Year 7 talking and thinking about music

I have previously blogged about the role of pupil talk in music learning and the use of talking points to stimulate pupil talk. I see the purpose of pupil talk as developing pupil’s thinking about music and closely allied to their thinking in sound. (See Blogs of 22/3/14; 30/3/14 and 24/10/14)

In using talking points the teacher moves away from asking questions to elicit responses to allowing pupils to respond openly and talk themselves into understanding.

There will be many opportunites for teachers to use talking points, none of which should detract from making music well, making it thoughtfully and finding fluency of expression. In fact quite the opposite.

In the example that follows music teacher Anna is embarking upon a project with year 7 and is using movements from Mussorgsky’s Pictures at an Exhibition to stimulate thinking.

Anna writes:

Talking points comments – some snippets of conversations…

In reference to ‘Ballet of the Unhatched Chicks’

Conversation 1:

Talking point 1: When I listen to this piece of music it creates a picture in my mind.

L: So when I listen to it, it makes me think of a cat and mouse. (Does actions) The mouse is like running really fast, doing little steps. And the cat was coming along with lower notes.

B: You know when it goes higher gradually? I kind of picture them climbing up the stairs or something.

A: I think that it’s in a wood and there’s loads of rabbits and mice and things and you know there was like two long notes (sings notes), I think of that as kind of signalling that someone is coming and then it gets more frantic as they start running around trying to find hiding places.

B: Does it paint a picture in your mind?

E: Maybe like a cat and a mouse. And the cats like running but it can’t keep up with it.

Conversation 2:

Talking point 1: When I listen to this piece of music it creates a picture in my mind.

E: I think if it was a cat and mouse chase like we’re saying, there’s too many different sounds.

I: It could be a bumblebee.

E: As it got louder there could be more cats coming in. Like multiple cats.

Talking point 4: It could be more interesting if…

E: It could be more interesting if it was simpler but there were more better ways to describe what he was thinking of.

G: Yeah, if it wasn’t so high pitched cos it’s like really high pitched and it doesn’t make me think of a painting.

Conversation 3:

Talking point 5: I like this combination of instruments because…

M: They’re different but they’re not like massively different because they all fit together.

J: Yeah, they all fit.

B: I think it’s cos they are all playing short high sounds and none of them are like oddly different, like saxophones or trumpets. Maybe if some of them were playing long notes it wouldn’t work.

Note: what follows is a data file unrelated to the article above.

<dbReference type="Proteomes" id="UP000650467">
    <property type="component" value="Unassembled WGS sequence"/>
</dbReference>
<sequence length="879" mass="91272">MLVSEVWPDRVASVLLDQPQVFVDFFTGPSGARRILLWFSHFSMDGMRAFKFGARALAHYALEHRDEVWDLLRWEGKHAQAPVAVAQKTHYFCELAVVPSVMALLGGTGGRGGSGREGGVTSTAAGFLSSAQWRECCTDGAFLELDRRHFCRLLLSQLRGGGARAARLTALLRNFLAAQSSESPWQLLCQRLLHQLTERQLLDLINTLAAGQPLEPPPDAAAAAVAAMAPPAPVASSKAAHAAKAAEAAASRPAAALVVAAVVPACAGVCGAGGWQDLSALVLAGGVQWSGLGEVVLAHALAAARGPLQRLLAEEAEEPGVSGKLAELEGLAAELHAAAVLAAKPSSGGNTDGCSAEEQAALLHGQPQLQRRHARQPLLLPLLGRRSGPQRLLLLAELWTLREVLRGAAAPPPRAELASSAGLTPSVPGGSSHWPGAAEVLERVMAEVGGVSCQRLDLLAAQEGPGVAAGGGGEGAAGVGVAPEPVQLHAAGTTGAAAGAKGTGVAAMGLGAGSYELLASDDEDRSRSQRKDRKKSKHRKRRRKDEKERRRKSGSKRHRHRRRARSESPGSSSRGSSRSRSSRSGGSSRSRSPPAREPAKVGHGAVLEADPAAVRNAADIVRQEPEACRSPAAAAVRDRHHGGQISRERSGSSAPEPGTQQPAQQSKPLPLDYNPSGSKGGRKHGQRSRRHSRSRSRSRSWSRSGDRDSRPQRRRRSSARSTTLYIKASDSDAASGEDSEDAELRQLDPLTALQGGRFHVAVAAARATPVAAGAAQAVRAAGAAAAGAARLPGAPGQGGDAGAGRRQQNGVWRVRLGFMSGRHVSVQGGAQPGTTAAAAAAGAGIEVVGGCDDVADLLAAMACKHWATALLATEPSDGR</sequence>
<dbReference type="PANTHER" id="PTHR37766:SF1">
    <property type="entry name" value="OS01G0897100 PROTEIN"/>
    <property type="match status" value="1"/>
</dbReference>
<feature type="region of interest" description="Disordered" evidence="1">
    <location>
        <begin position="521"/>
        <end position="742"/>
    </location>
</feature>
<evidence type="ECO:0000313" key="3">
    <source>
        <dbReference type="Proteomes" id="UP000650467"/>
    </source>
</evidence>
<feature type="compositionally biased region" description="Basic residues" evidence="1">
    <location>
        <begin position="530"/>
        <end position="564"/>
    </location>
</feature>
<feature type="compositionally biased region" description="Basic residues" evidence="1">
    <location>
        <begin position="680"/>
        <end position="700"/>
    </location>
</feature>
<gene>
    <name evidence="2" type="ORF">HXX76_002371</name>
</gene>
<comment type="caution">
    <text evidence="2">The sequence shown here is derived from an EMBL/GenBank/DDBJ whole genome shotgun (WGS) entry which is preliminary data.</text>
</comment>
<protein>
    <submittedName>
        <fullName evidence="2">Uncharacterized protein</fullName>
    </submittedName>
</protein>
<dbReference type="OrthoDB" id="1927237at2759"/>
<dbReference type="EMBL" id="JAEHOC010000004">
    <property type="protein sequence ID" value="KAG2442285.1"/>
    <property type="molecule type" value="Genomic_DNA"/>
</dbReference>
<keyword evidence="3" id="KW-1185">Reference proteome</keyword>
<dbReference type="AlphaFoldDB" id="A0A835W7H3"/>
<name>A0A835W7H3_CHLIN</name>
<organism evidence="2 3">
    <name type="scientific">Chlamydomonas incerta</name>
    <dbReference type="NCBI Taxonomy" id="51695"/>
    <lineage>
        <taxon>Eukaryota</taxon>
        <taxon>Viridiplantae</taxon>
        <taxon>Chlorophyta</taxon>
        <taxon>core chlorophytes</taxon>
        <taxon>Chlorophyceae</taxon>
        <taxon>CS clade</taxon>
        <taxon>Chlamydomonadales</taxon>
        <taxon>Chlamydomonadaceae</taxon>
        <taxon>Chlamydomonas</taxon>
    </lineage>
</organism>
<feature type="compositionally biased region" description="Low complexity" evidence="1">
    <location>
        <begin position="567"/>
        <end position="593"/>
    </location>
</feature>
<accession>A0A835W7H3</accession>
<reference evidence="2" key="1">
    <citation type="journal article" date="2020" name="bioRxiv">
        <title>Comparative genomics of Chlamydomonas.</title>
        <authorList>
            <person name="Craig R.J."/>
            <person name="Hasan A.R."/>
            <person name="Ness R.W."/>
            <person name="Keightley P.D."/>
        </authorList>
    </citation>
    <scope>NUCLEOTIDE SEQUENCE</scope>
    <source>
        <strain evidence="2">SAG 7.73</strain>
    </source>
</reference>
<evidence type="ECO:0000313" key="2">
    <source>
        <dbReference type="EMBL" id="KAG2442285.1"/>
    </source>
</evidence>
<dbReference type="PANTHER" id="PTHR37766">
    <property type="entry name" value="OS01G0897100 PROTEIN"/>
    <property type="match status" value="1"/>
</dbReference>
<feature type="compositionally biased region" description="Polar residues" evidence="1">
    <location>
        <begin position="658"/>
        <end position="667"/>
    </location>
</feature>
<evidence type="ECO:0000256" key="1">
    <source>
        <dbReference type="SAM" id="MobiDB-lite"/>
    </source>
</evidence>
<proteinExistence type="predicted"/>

In reference to ‘Bydlo’

Conversation 4:

Talking point 1: When I listen to this piece of music it creates a picture in my mind.

B: It reminds me of something really sad, like a funeral.

L: It makes me think of a film, like panning across the forest.

L2: Yeah it’s like a funeral.

L: I think it’s like the funeral march.

Talking point 2: There’s not really a story at all here, it’s just music

B: I think there is like a really small story behind this music.

O: About something that’s sad or something.

Conversation 5:

Talking point 1: When I listen to this piece of music it creates a picture in my mind.

A: It’s very dark and mysterious. Like the lion going through the grass and being all scary and stealthily.

L: Yeah, and the instruments kind of make that picture.

B: It sounds kind of like a march.

A: Even though there aren’t many instruments playing, it still sets a picture in your mind.

B: And it’s so simple, there’s just like a repeated idea that goes through it.

Talking point 3: This music is too complicated

A: Yeah so the music isn’t too complicated at all because there was so few instruments so you didn’t have to try and pick out certain bits, it was just there laid out for you. There aren’t many instruments to make it complicated really. And it’s simple because there aren’t many quick notes, except at the very end. There are just like slow, long, deep, repeated notes.

B: I wasn’t expecting the ending.

A: No, no one was really.

E: I thought there might be a big bang or something. It quite surprised me.

A: Well maybe there’s more to the piece. Maybe it carries on.

Talking point 2: There’s not really a story at all here, it’s just music.

A: As we said before, there is a story here cos there’s always a story in music. I think of music as a story, but a story of sound.

E: You can always imagine your own story to music.

A: Yeah, you can always think of a story to go with the music, if there isn’t one already.

Anna comments:

Main benefits of using talking points seems to be:

  • The way students talk about musical features of the music and how these relate to the picture in their mind. They seem to be getting at the very nature of musical analysis.
  • Students are also able to demonstrate sections with their voices and with actions.
  • Furthermore, students make links to other pieces of music and styles of music, perhaps suggesting they are beginning to join up their thinking and experiences of music.
  • They also begin to evaluate the effectiveness of the composition, such as the use of only high pitches making it seem less interesting.

The questions that they asked about the pieces also demonstrate that this is a really useful way to make students truly engage with the music. They are beginning to think analytically and focus on lots of musical features.